| » Discussion|| |
Galactorrhea with normal prolactin levels has been reported with antidepressants, which may induce galactorrhea with or without hyperprolactinemia. Euprolactinemic galactorrhea has been reported not only particularly with selective serotonin reuptake inhibitors such as escitalopram and paroxetine but also with tricyclic antidepressant nortriptyline. Domperidone too has been reported to cause galactorrhea with normal prolactin levels. Till date, none of any case of galactorrhea with azathioprine has been reported. There is one case of azathioprine-induced hyperprolactinemia, but the patient did not have galactorrhea.
The mechanism of euprolactinemic galactorrhea is unclear. Hyperresponsive 5-hydroxytryptamine type 1A receptors, as well as increased tissue sensitivity to the metabolic and lactogenic actions of prolactin, have been postulated as possible explanations., In the index case, the prolactin, as well as gonadotropin hormone levels, were found to be normal and there was no history of galactorrhea. Serum prolactin levels stayed in normal range with no hyperprolactinemia after the onset of galactorrhea. The patient was not taking any other medication known to cause hyperprolactinemia or galactorrhea. Moreover, galactorrhea resolved while other medications were continued. The patient also had no systemic illness associated with hyperprolactinemia or galactorrhea. Galactorrhea resolved after withdrawing azathioprine. We, therefore, postulate that her galactorrhea may have been caused by azathioprine.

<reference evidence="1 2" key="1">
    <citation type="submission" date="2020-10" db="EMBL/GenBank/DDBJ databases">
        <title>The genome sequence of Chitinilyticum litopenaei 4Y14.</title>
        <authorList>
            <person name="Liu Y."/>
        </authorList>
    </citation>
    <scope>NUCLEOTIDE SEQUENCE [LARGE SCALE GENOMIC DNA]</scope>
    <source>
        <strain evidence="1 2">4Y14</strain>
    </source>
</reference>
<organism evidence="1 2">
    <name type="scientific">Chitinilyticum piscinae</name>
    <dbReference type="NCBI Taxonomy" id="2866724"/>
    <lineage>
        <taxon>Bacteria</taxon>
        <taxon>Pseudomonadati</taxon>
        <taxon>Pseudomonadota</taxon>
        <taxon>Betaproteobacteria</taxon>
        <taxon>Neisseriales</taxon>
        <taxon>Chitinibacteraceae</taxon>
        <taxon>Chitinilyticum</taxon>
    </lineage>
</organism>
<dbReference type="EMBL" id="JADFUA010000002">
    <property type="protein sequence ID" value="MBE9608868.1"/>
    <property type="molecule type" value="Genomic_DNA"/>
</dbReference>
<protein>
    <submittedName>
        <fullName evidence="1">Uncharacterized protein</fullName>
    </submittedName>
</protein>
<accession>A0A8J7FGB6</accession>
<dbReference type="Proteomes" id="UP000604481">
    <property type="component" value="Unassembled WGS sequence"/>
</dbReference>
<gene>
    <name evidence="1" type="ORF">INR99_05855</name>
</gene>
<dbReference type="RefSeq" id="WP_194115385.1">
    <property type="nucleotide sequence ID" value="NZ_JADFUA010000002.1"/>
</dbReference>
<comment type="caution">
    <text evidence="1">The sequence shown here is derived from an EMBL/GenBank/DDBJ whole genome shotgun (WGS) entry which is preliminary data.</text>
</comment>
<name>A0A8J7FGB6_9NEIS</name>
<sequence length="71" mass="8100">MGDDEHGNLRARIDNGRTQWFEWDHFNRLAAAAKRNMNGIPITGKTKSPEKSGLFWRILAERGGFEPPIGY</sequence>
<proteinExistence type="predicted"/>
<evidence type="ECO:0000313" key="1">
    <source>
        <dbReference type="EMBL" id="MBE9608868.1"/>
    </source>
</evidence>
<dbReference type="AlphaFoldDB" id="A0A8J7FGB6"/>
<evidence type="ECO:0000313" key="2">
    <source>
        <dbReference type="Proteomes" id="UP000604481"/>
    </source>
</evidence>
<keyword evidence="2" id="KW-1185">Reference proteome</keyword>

Declaration of patient consent
The authors certify that they have obtained all appropriate patient consent forms. In the form the patient(s) has/have given his/her/their consent for his/her/their images and other clinical information to be reported in the journal. The patients understand that their names and initials will not be published and due efforts will be made to conceal their identity, but anonymity cannot be guaranteed.
We are grateful to Dr. Jayashree Patil, Department of Dermatology for her contribution by reporting this ADR.
Financial support and sponsorship
This study was financially supported by Pharmacovigilance program of India.
Conflicts of interest
There are no conflicts of interest.